Judicial review – Decision of state authority refusing appellant entry into Sabah – Whether decision subject to judicial review – Whether respondents acted in excess or without jurisdiction, ultra vires, or with mala fide or abuse of power – Whether breach of appellant's legitimate expectation and fundamental liberties – Immigration Act 1959/63, section 59A, section 65
Ambiga a/p Sreenevasan v Director of Immigration, Sabah, Noor Alam Khan bin A Wahid Khan & 3 Ors
 4 AMR 525, Court of Appeal
The appellant was barred from entering Sabah to participate in a forum in Kota Kinabalu that was organised by a movement advocating national unity. The appellant wrote a letter to the first respondent, the Director of Immigration, Sabah, on the reasons for barring her entry but received no reply. The appellant then filed for judicial review, an order of certiorari to quash the notice of refusal of entry into Sabah ("the impugned notice") and an order of mandamus to compel the respondents to allow her entry into Sabah. The High Court dismissed the said application on the grounds that the ouster clause in section 59A of the Immigration Act 1959/63 ("the Act") expressly provides that any act done or decision made by the state authority under the Act is not subject to judicial review except on grounds of procedural non-compliance or requirements of the Act, and that the focus of the court is to consider the decision-making process and not whether the impugned decision was fair and reasonable. Dissatisfied, the appellant appealed.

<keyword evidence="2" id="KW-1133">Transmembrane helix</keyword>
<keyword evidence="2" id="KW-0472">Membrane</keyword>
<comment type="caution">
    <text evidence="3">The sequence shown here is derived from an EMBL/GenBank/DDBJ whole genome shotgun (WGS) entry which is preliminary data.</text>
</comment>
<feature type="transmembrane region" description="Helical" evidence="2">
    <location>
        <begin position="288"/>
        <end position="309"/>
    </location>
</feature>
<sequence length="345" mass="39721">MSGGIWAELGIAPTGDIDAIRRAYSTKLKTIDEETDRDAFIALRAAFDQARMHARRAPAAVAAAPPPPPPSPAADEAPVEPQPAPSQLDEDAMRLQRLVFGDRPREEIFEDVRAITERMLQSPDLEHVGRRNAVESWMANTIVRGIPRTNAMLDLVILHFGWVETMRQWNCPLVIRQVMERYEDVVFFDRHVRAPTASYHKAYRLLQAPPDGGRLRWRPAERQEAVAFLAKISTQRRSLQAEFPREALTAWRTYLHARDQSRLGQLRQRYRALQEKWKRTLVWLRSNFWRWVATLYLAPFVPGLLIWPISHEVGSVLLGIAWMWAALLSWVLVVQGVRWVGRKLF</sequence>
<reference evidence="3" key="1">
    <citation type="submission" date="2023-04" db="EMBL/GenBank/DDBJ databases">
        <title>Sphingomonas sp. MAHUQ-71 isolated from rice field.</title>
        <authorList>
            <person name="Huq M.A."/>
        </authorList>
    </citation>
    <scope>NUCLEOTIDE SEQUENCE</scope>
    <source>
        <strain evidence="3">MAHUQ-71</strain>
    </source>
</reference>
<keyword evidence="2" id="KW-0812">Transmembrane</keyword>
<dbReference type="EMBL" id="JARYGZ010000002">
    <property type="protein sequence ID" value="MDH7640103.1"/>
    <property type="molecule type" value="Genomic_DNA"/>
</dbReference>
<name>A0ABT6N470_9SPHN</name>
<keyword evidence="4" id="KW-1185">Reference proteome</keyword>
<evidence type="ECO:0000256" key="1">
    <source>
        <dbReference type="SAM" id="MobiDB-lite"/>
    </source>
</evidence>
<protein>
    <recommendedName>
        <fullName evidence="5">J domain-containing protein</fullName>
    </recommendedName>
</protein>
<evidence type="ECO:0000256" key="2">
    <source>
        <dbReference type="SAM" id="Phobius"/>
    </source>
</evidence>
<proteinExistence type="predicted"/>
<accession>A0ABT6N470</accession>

The main issue is whether there are any merits to the appeal.
In dismissing the appeal, the Court of Appeal held that there was no merit in the appeal as (i) section 59A(1) of the Act is clear in that the jurisdiction of the court is ousted except on grounds of procedural non-compliance of the requirements of the Act or regulations governing the act or decision and nothing else, (ii) that since there is no reason to depart from Sugumar
’s case, the respondents are not required to give reasons for the decision to bar the appellant from entering Sabah, (iii) that the right to be heard is not stipulated or provided for in section 59
and section 65
of the Act, and (iv) that although the appellant had travelled to Sabah in the past, that could not be made as a basis for the appellant to rely on the doctrine of legitimate expectation.
Pihak Berkuasa Negeri Sabah v Sugumar Balakrishnan (and Another Appeal)
 3 AMR 2817
Exclusion of right to be heard
General powers of State authority